New York Labor Law Creates Joint Liability for Construction Contractors

Steven E. Seasly , Ann E. Knuth , Brent M. Douglas , Michael R. Reed , Phil Eckenrode , Rachel E. Kolecky , Andrew J. Wolf , Richard T. Prasse , Adriana R. Mastroguiseppe

On Labor Day, Governor Kathy Hochul signed into law an amendment to New York Labor Law that holds prime and general construction contractors jointly and severally liable for unpaid wages, benefits, and wage supplements owed by a subcontractor at any tier to the subcontractor’s employees. In addition to liability for unpaid wages, benefits and wage supplements, the upstream contractor may be liable for liquidated damages (100% of the unpaid wages or treble damages for a wilful violation), attorneys’ fees, interest, and penalties for statutory claims. In other words, if a lower tier fails to pay an employee, the general contractor is liable to pay the unpaid employee along with liquidated damages – if the general contractor already paid its direct lower tier that means the general contractor will have paid three times for that employee’s work.  This risk requires a general contractor to confirm all project employees are being paid. 

The new law, which takes effect January 4, 2022, applies to construction contracts created, renewed, modified, or amended on or after that date, and is consistent with the strict liability for upstream contractors that already exists under the Davis Bacon Act and public works state law (including New York public works law).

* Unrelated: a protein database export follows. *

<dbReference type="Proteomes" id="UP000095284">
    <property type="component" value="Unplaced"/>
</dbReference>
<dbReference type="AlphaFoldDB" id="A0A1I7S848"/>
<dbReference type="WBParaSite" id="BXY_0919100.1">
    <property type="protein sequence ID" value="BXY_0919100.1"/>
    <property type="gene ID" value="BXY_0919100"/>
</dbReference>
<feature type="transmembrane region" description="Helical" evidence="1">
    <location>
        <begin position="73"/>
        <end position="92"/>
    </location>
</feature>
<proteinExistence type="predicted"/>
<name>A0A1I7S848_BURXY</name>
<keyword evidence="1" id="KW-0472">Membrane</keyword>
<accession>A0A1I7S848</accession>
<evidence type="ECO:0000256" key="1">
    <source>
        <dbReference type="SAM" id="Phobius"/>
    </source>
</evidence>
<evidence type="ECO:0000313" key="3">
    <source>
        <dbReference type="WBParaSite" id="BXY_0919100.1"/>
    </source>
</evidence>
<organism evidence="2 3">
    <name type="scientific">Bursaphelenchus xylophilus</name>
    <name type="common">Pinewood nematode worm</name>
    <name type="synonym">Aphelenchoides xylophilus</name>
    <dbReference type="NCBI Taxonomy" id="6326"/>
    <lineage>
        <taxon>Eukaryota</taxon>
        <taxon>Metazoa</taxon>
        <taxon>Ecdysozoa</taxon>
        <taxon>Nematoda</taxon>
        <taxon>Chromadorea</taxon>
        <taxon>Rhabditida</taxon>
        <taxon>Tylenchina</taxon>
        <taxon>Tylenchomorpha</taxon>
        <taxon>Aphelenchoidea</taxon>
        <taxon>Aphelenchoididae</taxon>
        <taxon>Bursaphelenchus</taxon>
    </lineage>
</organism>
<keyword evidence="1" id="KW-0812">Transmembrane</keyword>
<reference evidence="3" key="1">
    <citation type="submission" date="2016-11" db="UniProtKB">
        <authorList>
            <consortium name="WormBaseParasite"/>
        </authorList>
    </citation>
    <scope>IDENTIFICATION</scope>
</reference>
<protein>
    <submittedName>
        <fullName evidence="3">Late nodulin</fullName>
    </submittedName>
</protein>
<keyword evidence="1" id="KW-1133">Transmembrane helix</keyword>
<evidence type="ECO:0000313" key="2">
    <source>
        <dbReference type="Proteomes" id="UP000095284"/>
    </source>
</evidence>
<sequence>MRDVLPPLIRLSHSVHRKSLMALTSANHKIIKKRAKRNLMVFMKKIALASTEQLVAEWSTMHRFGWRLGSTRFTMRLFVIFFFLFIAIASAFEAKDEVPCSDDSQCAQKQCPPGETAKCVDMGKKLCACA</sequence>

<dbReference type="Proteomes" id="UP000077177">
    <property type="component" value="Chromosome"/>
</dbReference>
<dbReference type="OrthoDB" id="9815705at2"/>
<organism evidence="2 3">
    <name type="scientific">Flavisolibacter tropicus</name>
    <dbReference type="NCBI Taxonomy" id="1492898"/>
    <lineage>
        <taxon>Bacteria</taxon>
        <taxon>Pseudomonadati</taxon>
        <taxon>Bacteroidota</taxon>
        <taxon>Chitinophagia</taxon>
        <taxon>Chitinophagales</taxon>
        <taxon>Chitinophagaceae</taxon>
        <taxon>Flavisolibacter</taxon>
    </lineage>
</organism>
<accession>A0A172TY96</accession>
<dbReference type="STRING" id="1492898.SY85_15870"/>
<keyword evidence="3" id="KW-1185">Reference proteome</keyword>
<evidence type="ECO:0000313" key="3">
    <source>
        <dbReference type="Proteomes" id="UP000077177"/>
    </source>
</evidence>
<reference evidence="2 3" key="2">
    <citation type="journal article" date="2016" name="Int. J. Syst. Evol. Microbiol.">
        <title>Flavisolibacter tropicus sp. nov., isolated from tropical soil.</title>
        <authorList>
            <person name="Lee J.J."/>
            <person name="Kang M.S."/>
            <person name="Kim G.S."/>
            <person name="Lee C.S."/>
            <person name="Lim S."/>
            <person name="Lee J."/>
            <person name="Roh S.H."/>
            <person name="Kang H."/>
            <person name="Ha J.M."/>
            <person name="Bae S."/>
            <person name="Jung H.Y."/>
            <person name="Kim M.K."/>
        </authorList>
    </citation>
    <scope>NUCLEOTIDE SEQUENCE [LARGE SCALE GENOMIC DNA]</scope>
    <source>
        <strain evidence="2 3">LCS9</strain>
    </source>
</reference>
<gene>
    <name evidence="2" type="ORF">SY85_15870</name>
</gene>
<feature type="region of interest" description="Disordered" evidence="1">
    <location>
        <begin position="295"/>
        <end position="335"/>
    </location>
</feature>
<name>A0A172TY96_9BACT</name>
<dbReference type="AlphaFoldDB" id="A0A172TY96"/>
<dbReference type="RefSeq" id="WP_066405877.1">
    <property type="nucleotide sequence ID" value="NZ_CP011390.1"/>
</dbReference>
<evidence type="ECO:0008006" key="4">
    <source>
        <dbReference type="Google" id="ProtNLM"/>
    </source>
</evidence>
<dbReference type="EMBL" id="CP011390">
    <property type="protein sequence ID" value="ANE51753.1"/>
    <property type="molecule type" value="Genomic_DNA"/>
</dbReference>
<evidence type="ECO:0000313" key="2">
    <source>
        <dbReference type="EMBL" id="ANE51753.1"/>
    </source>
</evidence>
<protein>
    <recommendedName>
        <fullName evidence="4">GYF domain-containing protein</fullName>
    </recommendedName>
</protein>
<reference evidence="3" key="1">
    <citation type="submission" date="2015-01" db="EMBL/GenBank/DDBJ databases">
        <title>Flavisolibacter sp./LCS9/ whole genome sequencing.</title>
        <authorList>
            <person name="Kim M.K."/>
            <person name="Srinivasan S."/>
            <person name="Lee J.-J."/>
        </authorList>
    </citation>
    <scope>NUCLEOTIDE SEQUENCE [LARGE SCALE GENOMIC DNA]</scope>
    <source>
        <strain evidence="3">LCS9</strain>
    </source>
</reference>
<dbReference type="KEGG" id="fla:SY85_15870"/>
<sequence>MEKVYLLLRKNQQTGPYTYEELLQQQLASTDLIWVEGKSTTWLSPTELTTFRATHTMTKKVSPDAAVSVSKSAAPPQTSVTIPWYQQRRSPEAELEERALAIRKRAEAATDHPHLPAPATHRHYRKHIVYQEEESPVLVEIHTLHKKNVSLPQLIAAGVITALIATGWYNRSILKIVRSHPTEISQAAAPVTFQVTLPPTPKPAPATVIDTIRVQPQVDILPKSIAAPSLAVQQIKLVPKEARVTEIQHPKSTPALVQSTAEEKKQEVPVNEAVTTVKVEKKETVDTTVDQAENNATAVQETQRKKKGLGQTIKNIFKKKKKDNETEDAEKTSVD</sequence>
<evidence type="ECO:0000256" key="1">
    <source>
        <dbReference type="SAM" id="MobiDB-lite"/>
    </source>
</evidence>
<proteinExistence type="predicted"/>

The limitation period for the strict liability claims against the prime or general contractor is three years, compared to the six-year limitation period for general wage claims against the subcontractor-employer. The law prohibits employees and subcontractors from waiving prime or general contractor liability, with one exception; prime or general contractor liability may be waived through a collective bargaining agreement with the worker’s representative.

How to Reduce Exposure to Liability

Prime and general contractors doing business in New York should consider confirming that their subcontracts contain a robust indemnification and duty to defend clause and allow for withholding payment of subcontractor invoices when payroll records are not timely provided. The subcontract should specifically require that the subcontractor provide: (1) certified payroll records; (2) the names of all workers on a given project; (3) the names and contact information for each lower tier subcontractor, if applicable; (4) the anticipated contract start date; (5) the scheduled duration of work; (6) the right for the general contractor to audit and contact lower tier employees to confirm receipt of payments, and (7) local unions for which the subcontractor is a signatory contractor, if applicable. Prime and general contractors should consider planning to audit subcontractors’ wage practices regularly, as well as visit the jobsite to look for evidence of wage practices, such as off-the-clock or off-the-book work, that are not apparent in written records. Since even the most robust audit and review practices can leave a prime and general contractor exposed, a contractor should consider conducting its due diligence on potential subcontractors before entering into the contract.For more information, please contact a member of Hahn Loeser’s Labor and Employment Group:

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